#AHLOTB: Hershey is in good hands

By Scott Stuccio | AHL On The Beat Archive


The working motto of every employee of Hershey Entertainment and Resorts is to carry on the legacy stapled down by its founder, Milton S. Hershey. Always the visionary, Milton Hershey was responsible for numerous icons of this central Pennsylvania town that continue to thrive and develop. The Milton Hershey School, Hersheypark and the Hotel Hershey are just three of them. Historic Hersheypark Arena is another. It was erected in the early 1930s, and up until the early 2000s – a span of nearly 70 years – the Hershey Bears Hockey Club called it their home until the Giant Center opened its doors in 2002.


In that time frame, four men served as the team’s general manager – Lloyd Blinco, Frank Mathers, Jay Feaster, and Doug Yingst.


It is difficult to fathom by fans, by central Pennsylvania residents and by the American Hockey League family alike that in the 2016-17 season, the Bears will have a new leader. That person will have a tough act to follow. Holding four Calder Cup rings as General Manager and a fifth in the 1987-88 season as the team’s publicity and marketing director, Yingst is hoping to garner a sixth this spring.


If one were to ask any Bears employee if he or she thought that Yingst would retire any time soon, one could almost guarantee an awkward look in return. So it was indeed surprising when the team’s President and General Manager revealed his first notions while reflecting on his own legacy of nearly 35 years.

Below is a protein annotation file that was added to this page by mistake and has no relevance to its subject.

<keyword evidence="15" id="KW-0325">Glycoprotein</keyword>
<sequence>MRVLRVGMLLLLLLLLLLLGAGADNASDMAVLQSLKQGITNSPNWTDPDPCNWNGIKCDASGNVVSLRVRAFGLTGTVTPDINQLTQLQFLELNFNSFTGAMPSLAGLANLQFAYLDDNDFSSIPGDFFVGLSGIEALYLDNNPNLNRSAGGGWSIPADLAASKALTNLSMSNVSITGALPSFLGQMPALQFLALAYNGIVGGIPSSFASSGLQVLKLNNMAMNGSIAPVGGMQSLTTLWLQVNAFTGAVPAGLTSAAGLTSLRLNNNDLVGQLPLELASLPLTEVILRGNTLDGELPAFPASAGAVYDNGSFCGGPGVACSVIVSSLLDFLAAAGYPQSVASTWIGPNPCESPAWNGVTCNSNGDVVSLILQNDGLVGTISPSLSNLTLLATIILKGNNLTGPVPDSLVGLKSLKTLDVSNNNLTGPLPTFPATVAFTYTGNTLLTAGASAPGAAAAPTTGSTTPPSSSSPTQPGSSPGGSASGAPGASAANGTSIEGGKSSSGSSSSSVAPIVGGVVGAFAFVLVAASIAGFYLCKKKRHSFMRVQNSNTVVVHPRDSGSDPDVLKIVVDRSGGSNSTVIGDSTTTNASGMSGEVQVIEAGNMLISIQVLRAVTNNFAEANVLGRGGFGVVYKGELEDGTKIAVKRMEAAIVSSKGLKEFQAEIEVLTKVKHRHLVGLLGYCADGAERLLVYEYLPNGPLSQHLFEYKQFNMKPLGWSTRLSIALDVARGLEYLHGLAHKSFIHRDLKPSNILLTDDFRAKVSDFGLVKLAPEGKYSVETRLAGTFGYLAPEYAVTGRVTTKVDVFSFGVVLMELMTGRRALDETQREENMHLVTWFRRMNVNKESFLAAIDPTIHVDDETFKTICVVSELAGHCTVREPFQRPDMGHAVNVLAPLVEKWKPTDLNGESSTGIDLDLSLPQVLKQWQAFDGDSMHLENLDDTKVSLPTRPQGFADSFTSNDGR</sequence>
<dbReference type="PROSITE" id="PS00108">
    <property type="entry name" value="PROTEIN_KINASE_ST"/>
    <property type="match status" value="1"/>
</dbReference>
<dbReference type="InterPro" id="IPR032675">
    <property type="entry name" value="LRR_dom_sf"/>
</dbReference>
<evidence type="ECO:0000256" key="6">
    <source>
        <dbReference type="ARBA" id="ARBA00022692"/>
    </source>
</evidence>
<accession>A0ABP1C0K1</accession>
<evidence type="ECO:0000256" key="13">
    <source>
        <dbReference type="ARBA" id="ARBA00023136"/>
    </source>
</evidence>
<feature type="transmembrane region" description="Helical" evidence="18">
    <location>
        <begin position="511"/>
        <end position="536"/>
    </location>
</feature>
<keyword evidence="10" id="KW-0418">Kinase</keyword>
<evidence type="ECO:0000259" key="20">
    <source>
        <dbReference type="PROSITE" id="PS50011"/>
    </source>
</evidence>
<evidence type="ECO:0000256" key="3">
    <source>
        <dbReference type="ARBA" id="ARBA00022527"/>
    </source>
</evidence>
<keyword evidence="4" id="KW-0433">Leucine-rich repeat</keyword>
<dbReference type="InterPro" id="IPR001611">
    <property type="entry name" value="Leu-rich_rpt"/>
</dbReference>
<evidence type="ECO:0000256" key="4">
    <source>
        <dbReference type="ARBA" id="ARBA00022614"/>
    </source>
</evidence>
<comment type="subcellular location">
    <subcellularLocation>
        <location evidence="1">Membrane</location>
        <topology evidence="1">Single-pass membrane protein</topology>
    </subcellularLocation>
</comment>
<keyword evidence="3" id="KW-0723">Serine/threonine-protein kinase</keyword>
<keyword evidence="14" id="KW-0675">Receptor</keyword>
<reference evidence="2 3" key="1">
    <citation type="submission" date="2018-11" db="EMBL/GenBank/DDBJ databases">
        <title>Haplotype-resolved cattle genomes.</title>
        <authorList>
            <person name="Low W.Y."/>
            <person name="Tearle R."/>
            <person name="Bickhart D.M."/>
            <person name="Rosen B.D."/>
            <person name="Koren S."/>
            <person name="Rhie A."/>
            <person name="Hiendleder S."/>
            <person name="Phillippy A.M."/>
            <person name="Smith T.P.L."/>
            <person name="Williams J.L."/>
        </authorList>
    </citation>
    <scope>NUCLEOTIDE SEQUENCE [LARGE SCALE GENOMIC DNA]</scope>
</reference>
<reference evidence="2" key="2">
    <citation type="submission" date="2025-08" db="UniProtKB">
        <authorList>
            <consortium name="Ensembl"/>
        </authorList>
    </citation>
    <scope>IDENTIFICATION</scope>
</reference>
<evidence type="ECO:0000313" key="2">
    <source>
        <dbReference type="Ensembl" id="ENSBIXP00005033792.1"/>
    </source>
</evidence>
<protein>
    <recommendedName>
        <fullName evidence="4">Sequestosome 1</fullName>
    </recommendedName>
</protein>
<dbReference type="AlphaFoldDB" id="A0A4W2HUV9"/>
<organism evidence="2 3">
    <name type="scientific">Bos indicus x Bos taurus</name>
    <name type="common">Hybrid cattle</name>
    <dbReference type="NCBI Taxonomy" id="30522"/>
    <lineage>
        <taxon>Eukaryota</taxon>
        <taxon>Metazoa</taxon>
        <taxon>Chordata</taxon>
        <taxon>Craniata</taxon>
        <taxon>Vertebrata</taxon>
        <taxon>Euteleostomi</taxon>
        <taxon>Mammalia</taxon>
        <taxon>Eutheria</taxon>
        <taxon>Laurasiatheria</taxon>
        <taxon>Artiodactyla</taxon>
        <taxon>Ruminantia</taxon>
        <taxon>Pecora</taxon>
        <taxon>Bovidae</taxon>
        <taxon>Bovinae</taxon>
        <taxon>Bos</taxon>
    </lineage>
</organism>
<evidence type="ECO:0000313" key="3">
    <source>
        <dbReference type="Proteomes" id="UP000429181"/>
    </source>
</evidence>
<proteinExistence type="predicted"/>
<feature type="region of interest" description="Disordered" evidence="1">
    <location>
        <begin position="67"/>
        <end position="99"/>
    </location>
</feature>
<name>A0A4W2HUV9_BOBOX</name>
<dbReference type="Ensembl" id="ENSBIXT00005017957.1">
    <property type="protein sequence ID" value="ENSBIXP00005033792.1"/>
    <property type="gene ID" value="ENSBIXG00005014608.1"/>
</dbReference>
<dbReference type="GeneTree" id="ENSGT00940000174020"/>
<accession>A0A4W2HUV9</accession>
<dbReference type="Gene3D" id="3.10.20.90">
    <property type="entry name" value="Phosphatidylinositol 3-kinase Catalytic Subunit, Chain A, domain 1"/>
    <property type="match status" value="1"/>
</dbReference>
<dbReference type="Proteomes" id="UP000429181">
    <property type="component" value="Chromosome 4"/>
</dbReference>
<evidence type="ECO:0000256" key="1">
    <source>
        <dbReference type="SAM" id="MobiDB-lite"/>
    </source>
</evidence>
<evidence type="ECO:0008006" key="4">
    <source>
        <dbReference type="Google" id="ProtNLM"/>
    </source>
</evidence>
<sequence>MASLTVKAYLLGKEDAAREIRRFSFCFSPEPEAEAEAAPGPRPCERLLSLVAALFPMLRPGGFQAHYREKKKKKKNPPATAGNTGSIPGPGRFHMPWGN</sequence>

“I started looking at retirement about four or five years ago, but not aggressively,” he related, “because I absolutely love what I do. As recently as last year when we were in the Calder Cup playoffs, as much as we wanted to beat Hartford, I was really enjoying myself. But I thought, ‘how long do I want to continue this?’ Over the summer months my wife retired, it got tedious again and while we were all looking forward to the season, I wasn’t looking forward to it as much as I used to. And I thought that it wasn’t fair to our fans and to the company, and it was time to step down. It was with serious mixed emotion that I made that decision.”


The teams that have taken to the ice under Yingst’s tenure have always been competitive. With the ingredients of seasoned veterans, top prospects, contracted newcomers and dedicated coaches, he always made sure that Hershey Bears fans were treated well with the teams he assembled. While affiliations have changed a few times since he took over, success on the ice boiled down to his decisions.


“We have always had lots of provided assistance with our NHL affiliates over the years, but you had to share in the philosophy of develop and win,” he explained. “And once you share that philosophy, you build success. If I found a player that fit that mold, then he was for Hershey and he was for the fans because it makes our team better. It moved us in the right direction even when the number of draft choices were down, which wasn’t too long ago. There was a lot of assistance provided but there are a lot of phone calls and character references too. In our community, it is about character and cohesion.”